timistravels

My job allows me to visit a lot of Alaska on a yearly basis. I wanted to capture the trips in one location!

Some facts about the Iditarod

on March 16, 2015

Fairbanks, Alaska

Monday, March 9, 2015

Since moving to Alaska I have learned a lot about the Iditarod, and was blessed to get a chance to go to the start and first check point this year! The start was moved to Fairbanks for only the 2nd time in history because there was not enough snow, basically NO snow in Anchorage.  The Iditarod is probably the most famous sporting event in Alaska, though there are many other races each winter, the Iditarod is the ‘grandfather’ of the others.

Some history on the Iditarod:

  • In 1925 the residents of Nome, Alaska were in need of some medicine as there were many residents infected with diphtheria.
  • There were 1400 residents at that time and the only Dr. in town was worried the entire population may die off if medicine did not come to Nome quickly.
  • Anchorage was the only place in Alaska that had the medicine but because it was winter getting the medicine to Nome would be challenging, no boats, no trains etc. could get to Nome.
  • Dog teams became the best solution to save the citizens of Nome by delivering the medicine, as dog teams were the way that mail was taken to rural Alaska.
  • On Jan. 27, 1925 a musher named Wild Bill Shannon wrapped 20 #’s of medicine and took off with the help of his nine dogs.
  • They traveled 674 miles to get the package to Nome.
  • The weather was very nasty and cold getting lower the -60 degrees during the run. (ironically a lot like the bitter cold this winter is proving to be for the racers).
  • Wild Bill became hypothermic along the way and passed the medicine onto another musher and team of dogs.
  • The cold weather continued and the musher Seppala left Shaktoolik but decided to take a short cut over Norton Sound where the winds were so strong it reached -85 degrees, and the dogs had trouble because the trail was icy.
  • The next leg was run by musher Olson and finally passed to Gunnar Kaasen who left in a blizzard.
  • His lead dog was actually from Seppala’s kennel but was a great leader and famous with Alaskan’s “Blato” .
  • An 80 MPH gust of wind tossed the sleigh over and the medicine became buried in the snow, Kaasen was eventually able to retrieve it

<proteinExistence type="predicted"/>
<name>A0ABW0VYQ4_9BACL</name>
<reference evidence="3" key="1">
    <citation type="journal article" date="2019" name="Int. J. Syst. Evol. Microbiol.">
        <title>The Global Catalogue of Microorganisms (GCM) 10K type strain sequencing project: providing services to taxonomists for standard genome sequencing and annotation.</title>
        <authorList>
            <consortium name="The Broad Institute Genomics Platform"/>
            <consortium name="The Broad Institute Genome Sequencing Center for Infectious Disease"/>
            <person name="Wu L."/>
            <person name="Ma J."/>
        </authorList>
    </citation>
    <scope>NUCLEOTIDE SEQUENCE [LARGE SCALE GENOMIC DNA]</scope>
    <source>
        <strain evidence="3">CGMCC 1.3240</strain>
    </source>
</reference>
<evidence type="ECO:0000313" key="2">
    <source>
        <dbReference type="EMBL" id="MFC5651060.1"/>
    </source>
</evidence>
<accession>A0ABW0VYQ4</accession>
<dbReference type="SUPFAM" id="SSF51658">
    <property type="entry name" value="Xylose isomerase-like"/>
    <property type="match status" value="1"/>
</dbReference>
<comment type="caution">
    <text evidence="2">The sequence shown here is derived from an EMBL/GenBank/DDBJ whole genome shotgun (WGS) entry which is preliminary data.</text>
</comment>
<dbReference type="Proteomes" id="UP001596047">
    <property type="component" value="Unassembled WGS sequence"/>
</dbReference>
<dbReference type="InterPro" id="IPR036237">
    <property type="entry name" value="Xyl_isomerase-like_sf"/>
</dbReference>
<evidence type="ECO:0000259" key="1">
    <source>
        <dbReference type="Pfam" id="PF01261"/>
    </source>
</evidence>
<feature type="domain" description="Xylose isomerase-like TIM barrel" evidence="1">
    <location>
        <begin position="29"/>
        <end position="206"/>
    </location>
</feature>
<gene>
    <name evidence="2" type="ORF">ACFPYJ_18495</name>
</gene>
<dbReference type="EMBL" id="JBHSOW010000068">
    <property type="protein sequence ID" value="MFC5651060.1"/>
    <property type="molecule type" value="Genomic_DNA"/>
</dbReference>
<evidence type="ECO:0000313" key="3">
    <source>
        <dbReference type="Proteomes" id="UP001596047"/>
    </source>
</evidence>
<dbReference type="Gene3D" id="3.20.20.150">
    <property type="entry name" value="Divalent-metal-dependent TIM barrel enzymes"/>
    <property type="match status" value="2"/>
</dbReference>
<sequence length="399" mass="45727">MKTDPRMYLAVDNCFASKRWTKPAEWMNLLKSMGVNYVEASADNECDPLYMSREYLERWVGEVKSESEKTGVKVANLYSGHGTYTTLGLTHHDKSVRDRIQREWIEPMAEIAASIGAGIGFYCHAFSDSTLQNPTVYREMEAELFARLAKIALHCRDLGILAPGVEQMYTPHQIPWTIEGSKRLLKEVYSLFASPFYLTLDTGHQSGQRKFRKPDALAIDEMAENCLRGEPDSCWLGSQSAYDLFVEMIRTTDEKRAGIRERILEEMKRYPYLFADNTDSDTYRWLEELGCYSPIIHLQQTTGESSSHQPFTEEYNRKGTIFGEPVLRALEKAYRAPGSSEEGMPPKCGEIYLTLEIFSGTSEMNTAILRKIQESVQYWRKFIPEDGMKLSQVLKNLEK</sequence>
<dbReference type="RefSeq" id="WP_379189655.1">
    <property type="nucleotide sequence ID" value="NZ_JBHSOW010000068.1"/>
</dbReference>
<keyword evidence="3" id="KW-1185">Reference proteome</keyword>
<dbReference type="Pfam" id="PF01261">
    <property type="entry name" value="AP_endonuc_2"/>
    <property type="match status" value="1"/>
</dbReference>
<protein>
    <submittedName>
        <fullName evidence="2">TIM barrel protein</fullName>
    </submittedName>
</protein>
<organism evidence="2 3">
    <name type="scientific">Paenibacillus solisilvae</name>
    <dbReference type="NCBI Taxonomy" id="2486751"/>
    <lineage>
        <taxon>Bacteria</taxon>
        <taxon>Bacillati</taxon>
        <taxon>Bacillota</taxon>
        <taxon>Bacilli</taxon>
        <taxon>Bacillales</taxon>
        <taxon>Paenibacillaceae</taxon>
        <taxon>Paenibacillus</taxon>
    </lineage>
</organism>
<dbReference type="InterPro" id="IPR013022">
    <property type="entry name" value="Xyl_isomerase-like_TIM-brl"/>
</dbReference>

• Blato as the team leader pulled into Nome on Feb. 2nd at 5:30 a.m.
  • It took these teams 5 ½ days to get the serum to Nome, and sadly 5 dogs lost their lives in the attempt to save humans.
  • Over 150 dogs and 20 mushers helped get the meds to Nome saving the lives of the residents of the town.
  • In 1973 the Iditarod Trail Sled Dog Sled Race was started.
  • The race was started in part to commemorate history BUT also to save the ‘sled dog’ culture that was being overtaken by snow machines.
  • The first winner was Dick Wilmarth and it took him 3 weeks to arrive in Nome
  • This years race will stop in 18 communities (not counting the day in Anchorage) include 77 racers and over 1000 dogs!
  • Dogs drop 6,000-10,000 calories a day so it is important for them to eat about 4-5 #’s of food each day. Usually it is dry food mixed with some meat.
  • Teams can start with no more than 16 dogs, but no fewer than 12, the MUST end the race with at least 5 dogs as some dogs drop out along the race and are flown back to anchorage, typically because of an injury of some sort or simply exhaustion.
  • Teams  this year will travel over 968 miles.
    IMG_handlers

    handlers bring the teams to the start line. Every 2 minutes a new team leaves from the start line.

    IMG_me

    watched about 25 teams take off from this spot…. freezing, freezing, freezing…

    IMG_deedee

    DeeDee Janrowe is racing for the 33rd time in the Iditarod. She is known as the PINK team in support of breast cancer awareness. She is a survivor and ran the race just weeks after chemo one year.

    IMG_me sign

    being that Fairbanks is the Ice Sculpting Capital it was only appropriate that there was one of a dog team!


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